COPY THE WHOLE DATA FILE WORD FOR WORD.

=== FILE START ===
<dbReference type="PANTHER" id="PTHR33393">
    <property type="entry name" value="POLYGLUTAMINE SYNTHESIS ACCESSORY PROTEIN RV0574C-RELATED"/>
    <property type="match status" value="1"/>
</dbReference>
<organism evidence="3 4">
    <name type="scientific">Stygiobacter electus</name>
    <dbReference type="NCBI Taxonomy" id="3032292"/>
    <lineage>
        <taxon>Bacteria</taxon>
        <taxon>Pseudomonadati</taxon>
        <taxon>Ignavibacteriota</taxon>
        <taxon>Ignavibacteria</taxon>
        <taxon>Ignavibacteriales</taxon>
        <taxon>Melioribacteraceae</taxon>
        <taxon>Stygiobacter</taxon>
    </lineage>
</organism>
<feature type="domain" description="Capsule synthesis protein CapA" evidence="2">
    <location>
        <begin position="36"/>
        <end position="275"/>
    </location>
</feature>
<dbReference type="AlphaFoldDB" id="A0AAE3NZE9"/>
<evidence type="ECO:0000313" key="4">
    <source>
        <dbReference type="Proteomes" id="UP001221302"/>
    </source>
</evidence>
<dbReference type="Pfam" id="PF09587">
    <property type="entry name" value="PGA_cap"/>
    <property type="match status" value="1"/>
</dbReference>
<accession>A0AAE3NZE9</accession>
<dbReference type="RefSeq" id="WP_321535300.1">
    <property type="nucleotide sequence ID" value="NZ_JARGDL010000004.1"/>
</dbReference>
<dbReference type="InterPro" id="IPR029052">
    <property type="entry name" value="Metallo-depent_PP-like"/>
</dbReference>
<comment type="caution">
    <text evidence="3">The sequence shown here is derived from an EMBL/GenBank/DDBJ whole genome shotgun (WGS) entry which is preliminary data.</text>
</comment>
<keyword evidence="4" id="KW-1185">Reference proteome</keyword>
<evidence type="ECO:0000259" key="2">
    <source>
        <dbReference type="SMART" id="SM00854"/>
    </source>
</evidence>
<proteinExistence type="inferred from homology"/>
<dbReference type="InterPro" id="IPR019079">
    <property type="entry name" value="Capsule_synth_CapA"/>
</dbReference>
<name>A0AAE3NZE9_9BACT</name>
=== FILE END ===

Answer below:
<dbReference type="PANTHER" id="PTHR33393">
    <property type="entry name" value="POLYGLUTAMINE SYNTHESIS ACCESSORY PROTEIN RV0574C-RELATED"/>
    <property type="match status" value="1"/>
</dbReference>
<organism evidence="3 4">
    <name type="scientific">Stygiobacter electus</name>
    <dbReference type="NCBI Taxonomy" id="3032292"/>
    <lineage>
        <taxon>Bacteria</taxon>
        <taxon>Pseudomonadati</taxon>
        <taxon>Ignavibacteriota</taxon>
        <taxon>Ignavibacteria</taxon>
        <taxon>Ignavibacteriales</taxon>
        <taxon>Melioribacteraceae</taxon>
        <taxon>Stygiobacter</taxon>
    </lineage>
</organism>
<feature type="domain" description="Capsule synthesis protein CapA" evidence="2">
    <location>
        <begin position="36"/>
        <end position="275"/>
    </location>
</feature>
<dbReference type="AlphaFoldDB" id="A0AAE3NZE9"/>
<evidence type="ECO:0000313" key="4">
    <source>
        <dbReference type="Proteomes" id="UP001221302"/>
    </source>
</evidence>
<dbReference type="Pfam" id="PF09587">
    <property type="entry name" value="PGA_cap"/>
    <property type="match status" value="1"/>
</dbReference>
<accession>A0AAE3NZE9</accession>
<dbReference type="RefSeq" id="WP_321535300.1">
    <property type="nucleotide sequence ID" value="NZ_JARGDL010000004.1"/>
</dbReference>
<dbReference type="InterPro" id="IPR029052">
    <property type="entry name" value="Metallo-depent_PP-like"/>
</dbReference>
<comment type="caution">
    <text evidence="3">The sequence shown here is derived from an EMBL/GenBank/DDBJ whole genome shotgun (WGS) entry which is preliminary data.</text>
</comment>
<keyword evidence="4" id="KW-1185">Reference proteome</keyword>
<evidence type="ECO:0000259" key="2">
    <source>
        <dbReference type="SMART" id="SM00854"/>
    </source>
</evidence>
<proteinExistence type="inferred from homology"/>
<dbReference type="InterPro" id="IPR019079">
    <property type="entry name" value="Capsule_synth_CapA"/>
</dbReference>
<name>A0AAE3NZE9_9BACT</name>